Understanding different precipitation seasonality regimes from water vapor and temperature fields: Case studies
Article first published online: 22 NOV 2005
Copyright 2005 by the American Geophysical Union.
Geophysical Research Letters
Volume 32, Issue 22, November 2005
How to Cite
2005), Understanding different precipitation seasonality regimes from water vapor and temperature fields: Case studies, Geophys. Res. Lett., 32, L22707, doi:10.1029/2005GL024333., and (
- Issue published online: 22 NOV 2005
- Article first published online: 22 NOV 2005
- Manuscript Accepted: 11 OCT 2005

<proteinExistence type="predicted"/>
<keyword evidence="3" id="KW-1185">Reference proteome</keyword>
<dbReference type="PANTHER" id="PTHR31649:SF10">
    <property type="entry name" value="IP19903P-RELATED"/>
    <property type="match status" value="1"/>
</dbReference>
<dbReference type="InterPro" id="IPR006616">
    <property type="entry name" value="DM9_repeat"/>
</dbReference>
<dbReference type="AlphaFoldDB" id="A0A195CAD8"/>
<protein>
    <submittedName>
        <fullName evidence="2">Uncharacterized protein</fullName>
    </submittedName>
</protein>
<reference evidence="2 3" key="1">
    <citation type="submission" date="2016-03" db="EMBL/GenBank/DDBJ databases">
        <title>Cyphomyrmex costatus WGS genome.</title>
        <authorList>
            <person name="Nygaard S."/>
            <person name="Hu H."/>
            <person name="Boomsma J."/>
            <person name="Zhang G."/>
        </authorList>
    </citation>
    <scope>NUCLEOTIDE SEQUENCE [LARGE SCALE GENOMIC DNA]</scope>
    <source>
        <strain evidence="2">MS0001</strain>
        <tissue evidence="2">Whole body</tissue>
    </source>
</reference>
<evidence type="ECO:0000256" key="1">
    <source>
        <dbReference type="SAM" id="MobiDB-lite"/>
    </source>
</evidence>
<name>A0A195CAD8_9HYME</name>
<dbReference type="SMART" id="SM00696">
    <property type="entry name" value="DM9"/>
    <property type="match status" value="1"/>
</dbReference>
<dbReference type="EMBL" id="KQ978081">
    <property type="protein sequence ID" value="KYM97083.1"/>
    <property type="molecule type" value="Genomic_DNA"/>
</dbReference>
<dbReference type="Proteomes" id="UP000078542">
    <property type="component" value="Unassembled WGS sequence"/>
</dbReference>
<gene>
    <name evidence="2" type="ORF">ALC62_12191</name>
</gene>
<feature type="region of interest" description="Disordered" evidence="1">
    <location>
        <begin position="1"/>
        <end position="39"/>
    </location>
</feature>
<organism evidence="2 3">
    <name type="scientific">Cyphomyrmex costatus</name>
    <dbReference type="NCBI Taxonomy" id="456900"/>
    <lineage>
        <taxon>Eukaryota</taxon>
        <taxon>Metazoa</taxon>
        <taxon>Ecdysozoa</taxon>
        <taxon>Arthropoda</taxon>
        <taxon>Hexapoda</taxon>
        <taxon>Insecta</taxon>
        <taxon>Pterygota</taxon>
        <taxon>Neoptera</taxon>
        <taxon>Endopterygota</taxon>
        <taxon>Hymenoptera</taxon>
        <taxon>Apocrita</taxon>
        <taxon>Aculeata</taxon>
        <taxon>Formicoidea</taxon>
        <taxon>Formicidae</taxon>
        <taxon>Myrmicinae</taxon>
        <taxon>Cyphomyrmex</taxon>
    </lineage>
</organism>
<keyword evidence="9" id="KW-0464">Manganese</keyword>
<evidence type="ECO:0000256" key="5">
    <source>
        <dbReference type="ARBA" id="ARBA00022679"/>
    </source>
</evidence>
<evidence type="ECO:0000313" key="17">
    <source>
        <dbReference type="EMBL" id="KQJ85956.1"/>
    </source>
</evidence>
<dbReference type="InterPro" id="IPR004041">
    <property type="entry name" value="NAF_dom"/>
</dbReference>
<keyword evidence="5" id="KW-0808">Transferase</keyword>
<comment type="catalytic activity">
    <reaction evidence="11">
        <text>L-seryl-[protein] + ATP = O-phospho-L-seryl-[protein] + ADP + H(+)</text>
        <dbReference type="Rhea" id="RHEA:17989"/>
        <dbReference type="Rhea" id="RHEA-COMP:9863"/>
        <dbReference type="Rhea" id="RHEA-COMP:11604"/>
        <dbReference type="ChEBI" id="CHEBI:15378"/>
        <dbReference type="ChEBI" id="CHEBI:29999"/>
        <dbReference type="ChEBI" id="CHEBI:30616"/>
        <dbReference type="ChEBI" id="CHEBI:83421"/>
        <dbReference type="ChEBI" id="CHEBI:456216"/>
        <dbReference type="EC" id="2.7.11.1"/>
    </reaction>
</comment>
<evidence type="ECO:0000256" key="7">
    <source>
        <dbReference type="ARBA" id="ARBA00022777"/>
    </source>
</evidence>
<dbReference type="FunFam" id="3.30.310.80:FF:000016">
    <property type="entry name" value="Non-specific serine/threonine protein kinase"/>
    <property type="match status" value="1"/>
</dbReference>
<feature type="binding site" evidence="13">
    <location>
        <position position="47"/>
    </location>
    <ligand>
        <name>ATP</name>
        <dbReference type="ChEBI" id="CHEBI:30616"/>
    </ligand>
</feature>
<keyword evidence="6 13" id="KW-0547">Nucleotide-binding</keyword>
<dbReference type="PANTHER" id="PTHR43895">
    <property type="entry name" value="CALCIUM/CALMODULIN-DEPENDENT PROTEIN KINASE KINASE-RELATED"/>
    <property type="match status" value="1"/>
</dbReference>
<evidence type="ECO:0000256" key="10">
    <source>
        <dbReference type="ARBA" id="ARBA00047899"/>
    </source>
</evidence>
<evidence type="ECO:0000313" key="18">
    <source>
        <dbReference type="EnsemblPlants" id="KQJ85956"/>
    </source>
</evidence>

- Manuscript Revised: 5 OCT 2005
- Manuscript Received: 9 AUG 2005
 Different precipitation seasonality regimes, although produced by different surface and atmospheric conditions, can be understood from the basic atmospheric fields. By comparing the change of water vapor from winter to summer with the change of temperature using the NARR reanalysis, three seasonality cases over the United States and Mexico are analyzed. In the western coast of the U.S., the change of temperature from winter to summer is much greater than the change of water vapor. So, relative to summer, the coldness of the winter air is much more significant than the dryness, which makes the winter have a large saturation extent and thus precipitation. In contrast, over South Mexico, the much more significant moistness of the summer air than its warmness is important to the summer monsoon precipitation. In the southeastern U.S. where precipitation occurs throughout the year, the changes of water vapor and temperature are roughly equivalent.